A line of unidentified bites on your arms or legs might have sent you on a Google-spiral and landed you here. Don’t panic: Getting rid of a bed bug infestation is complicated, but far from impossible. And if you’re worried about bringing bugs home, you can take steps to prevent that from happening. The first step is to understand bed bugs.
What they want
Bed bugs’ diets only contain one food group: Blood, preferably human. The insects, which go through multiple immature stages before reaching reproductive maturity, need a “blood meal” to level up to each next stage. Once they reach adulthood, they must feed every 5 to 10 days to survive.
The insects are also particularly sneaky about the timing of their attacks. While they only take a tiny drop of blood with each bite, that mouthful can take up to 10 minutes, says University of Florida entomologist Roberto Pereira. So, he says, it’s more beneficial for them to get you when you are sleeping, and therefore immobile.
Bed bugs also don’t like being on a human for very long: being relatively hairless, we’re easy to bite but difficult to climb, and we tend to move, even in our sleep. They tend to sit on the bed and bite several times in one feeding. That’s where the characteristic pattern of bedbug bites comes from: For someone who gets raised bumps from a bite, they often appear in lines of three on one area of the body, a pattern that’s specific to bed bugs.
Of course, lots of insects like to bite humans: If you find that you have bites only around your ankles and you have a pet, you might have fleas (which also don’t tend to bite in a line). If you have a rash, it could be scabies instead. If you have just one or two swollen bites, that might be a mosquito.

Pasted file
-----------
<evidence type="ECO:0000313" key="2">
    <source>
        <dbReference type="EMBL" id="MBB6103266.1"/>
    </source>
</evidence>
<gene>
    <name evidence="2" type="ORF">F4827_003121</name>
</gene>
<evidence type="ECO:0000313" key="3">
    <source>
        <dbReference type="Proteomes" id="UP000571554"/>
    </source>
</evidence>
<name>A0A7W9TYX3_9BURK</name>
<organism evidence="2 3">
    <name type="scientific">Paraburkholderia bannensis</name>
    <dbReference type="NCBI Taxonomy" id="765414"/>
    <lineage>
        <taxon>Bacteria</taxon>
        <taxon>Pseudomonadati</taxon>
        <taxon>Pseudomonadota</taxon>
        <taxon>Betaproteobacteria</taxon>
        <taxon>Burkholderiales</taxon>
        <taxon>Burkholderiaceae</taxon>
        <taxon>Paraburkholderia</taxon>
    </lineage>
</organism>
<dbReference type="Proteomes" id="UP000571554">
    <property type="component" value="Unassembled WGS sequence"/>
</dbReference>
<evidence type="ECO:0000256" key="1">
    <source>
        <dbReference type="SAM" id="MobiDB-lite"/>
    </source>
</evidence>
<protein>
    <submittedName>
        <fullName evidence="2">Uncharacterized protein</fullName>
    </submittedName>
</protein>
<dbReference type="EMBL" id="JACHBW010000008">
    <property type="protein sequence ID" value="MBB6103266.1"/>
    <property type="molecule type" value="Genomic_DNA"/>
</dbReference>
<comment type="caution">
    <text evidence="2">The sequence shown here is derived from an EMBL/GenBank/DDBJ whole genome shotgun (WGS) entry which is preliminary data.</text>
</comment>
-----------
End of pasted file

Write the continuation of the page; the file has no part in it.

As they feed, or just after they are done, bugs eliminate the remains of their last meal, often leaving rust-colored stains or little black dots of excrement on the bedsheets, especially down the side of the bed as the bugs head back to their lairs, known as “harborages.” These insect homes are usually within five feet of the bed, although they can be up to 20 feet away. These spots are a good way to determine if bed bugs are causing your bites or if you have other reasons to suspect an infestation. Using light-colored sheets can make the stains easier to identify.
Many people first notice the bites because they itch. For some, bed bug bites cause an allergic reaction, which can result in anything from a swollen bite mark (think mosquitoes) to an unpleasant itchy rash. Not everybody reacts, though, so looking for bites isn’t a surefire way to know if you have bed bugs)
These symptoms, as well as the knowledge that bugs are in your bed feeding on your blood can be anxiety-inducing. The entire bed bug experience can cause major psychological distress for some people.
But from a health perspective, bed bugs aren’t the worst blood-sucking parasites out there. “People don’t think twice about going fishing or going out in the yard and getting tons of mosquito bites,” says Pereira. But mosquitoes, he says, “transmit some very serious diseases. Bed bugs don’t transmit any at all.”
The only disease that has ever been shown to be transmissible by bed bugs in a laboratory environment is Chagas disease. But it wasn’t passed by a bed bug’s bite, as with a mosquito. Rather, mice who had been bitten by bed bugs scratched infected bed bug feces into their wounds, and contracted the Chagas virus that way. There’s no evidence that has ever happened in the real world with people who have bed bugs, although it seems to be theoretically possible. On the other hand, mosquitoes are known to cause millions of deaths each year.
In the line of scientific duty, Pereira has even allowed bed bugs to feed on him. It’s very hard to start a colony of bed bugs in the lab by artificially feeding a few insects, he says. So he, quite literally, offered up some of his own blood. “I just put a jar of bed bugs on my arm or leg and let them feed for a while,” he says.
Where they come from